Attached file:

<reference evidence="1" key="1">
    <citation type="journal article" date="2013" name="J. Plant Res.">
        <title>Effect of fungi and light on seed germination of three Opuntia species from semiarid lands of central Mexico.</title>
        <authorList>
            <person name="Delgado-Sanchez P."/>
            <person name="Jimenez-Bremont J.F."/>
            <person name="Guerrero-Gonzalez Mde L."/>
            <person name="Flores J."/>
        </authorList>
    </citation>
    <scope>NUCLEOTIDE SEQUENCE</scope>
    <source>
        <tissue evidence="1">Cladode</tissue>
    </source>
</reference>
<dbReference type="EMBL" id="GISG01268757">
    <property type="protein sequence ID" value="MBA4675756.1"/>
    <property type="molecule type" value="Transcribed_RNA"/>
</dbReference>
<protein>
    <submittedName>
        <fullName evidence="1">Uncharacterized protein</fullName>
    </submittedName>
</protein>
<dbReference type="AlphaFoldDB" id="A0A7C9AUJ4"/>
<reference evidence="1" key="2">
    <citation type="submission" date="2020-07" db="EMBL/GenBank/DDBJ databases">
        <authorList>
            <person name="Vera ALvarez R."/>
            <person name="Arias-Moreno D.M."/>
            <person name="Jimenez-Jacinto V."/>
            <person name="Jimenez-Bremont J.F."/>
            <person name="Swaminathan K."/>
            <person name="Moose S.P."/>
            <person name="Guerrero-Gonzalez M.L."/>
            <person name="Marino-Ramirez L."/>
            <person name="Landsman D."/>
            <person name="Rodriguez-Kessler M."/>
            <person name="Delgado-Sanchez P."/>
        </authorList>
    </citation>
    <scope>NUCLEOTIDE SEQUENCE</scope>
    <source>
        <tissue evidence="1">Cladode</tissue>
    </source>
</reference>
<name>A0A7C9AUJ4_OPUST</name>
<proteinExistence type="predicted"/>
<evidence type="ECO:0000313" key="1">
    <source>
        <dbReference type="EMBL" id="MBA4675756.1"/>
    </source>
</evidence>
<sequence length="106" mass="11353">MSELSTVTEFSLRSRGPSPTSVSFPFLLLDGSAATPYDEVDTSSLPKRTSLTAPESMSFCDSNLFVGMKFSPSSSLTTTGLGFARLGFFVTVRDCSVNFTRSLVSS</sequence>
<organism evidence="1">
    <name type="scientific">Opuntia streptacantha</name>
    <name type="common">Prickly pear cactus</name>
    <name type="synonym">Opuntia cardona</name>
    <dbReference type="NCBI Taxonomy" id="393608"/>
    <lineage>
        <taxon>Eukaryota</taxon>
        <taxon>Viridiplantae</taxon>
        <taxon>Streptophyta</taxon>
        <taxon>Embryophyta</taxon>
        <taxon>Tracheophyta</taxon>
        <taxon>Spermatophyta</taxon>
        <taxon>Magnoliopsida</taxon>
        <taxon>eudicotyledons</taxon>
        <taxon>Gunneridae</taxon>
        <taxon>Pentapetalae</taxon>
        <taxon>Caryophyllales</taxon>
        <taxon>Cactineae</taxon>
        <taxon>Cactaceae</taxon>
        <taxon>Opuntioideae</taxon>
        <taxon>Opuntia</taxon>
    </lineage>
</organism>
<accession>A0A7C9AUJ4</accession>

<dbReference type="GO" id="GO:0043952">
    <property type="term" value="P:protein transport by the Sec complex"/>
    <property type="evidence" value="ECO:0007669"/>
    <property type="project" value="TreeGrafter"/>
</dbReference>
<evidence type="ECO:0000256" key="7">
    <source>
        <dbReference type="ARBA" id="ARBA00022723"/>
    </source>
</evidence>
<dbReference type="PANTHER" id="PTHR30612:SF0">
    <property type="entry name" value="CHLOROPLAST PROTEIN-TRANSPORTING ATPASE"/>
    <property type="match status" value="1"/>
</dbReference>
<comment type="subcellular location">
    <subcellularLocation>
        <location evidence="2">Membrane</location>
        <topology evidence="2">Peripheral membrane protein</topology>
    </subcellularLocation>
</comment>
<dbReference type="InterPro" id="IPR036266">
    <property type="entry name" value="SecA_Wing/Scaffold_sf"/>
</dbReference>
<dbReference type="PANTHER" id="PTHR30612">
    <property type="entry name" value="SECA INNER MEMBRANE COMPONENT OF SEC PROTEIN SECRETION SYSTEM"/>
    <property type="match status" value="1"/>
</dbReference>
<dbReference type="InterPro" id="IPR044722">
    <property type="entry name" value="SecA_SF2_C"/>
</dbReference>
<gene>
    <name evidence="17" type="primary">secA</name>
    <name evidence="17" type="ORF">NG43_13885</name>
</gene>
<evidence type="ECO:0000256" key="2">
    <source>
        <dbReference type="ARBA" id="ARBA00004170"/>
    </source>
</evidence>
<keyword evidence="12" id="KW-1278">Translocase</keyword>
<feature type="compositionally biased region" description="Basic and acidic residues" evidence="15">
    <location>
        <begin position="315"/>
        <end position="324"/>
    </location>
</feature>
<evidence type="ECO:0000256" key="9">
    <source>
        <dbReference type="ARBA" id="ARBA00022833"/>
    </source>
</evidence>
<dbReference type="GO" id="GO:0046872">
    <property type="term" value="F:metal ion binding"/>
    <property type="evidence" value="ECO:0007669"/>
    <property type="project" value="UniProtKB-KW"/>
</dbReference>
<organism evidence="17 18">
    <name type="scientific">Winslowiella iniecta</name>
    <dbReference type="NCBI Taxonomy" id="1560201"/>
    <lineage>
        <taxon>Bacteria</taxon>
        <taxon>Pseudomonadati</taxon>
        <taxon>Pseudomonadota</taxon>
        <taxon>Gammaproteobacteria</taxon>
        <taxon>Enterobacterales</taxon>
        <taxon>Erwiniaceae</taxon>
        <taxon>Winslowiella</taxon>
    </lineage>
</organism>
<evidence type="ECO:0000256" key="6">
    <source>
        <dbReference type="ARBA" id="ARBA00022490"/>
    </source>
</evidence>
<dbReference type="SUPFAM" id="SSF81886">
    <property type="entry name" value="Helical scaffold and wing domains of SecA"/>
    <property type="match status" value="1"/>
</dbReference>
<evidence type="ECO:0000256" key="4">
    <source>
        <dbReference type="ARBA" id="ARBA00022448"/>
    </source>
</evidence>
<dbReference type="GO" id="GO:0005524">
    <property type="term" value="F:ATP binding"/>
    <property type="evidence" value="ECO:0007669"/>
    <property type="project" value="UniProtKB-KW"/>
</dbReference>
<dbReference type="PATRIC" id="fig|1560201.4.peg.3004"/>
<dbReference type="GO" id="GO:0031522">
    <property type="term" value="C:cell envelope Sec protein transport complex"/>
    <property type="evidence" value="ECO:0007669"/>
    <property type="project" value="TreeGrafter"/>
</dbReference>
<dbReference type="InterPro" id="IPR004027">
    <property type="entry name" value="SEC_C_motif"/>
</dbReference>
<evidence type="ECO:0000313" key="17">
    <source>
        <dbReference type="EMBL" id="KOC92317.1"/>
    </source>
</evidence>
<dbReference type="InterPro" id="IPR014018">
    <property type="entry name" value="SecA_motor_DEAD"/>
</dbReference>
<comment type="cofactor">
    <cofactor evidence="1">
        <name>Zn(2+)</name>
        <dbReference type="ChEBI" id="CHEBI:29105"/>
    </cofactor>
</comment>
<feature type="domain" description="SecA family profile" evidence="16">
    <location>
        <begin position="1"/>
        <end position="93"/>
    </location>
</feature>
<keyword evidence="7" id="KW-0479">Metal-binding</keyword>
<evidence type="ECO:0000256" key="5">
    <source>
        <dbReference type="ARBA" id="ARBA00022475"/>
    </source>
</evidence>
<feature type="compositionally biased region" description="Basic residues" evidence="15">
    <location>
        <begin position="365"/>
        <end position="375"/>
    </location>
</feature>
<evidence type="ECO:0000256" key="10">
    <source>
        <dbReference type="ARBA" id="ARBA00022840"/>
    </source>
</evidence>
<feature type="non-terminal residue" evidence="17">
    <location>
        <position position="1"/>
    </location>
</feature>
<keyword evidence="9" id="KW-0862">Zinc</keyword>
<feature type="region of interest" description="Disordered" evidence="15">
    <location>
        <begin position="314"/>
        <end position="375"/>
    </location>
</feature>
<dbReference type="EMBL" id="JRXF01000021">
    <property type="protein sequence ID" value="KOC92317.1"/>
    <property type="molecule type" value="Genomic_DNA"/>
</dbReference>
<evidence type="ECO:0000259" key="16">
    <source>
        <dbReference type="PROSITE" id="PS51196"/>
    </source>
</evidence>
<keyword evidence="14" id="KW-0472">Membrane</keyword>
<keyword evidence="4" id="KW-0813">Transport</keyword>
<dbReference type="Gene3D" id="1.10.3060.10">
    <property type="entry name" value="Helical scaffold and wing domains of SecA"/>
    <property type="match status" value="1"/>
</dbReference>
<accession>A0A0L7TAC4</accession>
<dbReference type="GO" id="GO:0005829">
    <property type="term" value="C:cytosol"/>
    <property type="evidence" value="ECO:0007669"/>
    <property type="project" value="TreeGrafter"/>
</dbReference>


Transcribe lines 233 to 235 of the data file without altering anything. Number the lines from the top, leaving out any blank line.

</evidence>
<keyword evidence="14" id="KW-0472">Membrane</keyword>
<keyword evidence="4" id="KW-0813">Transport</keyword>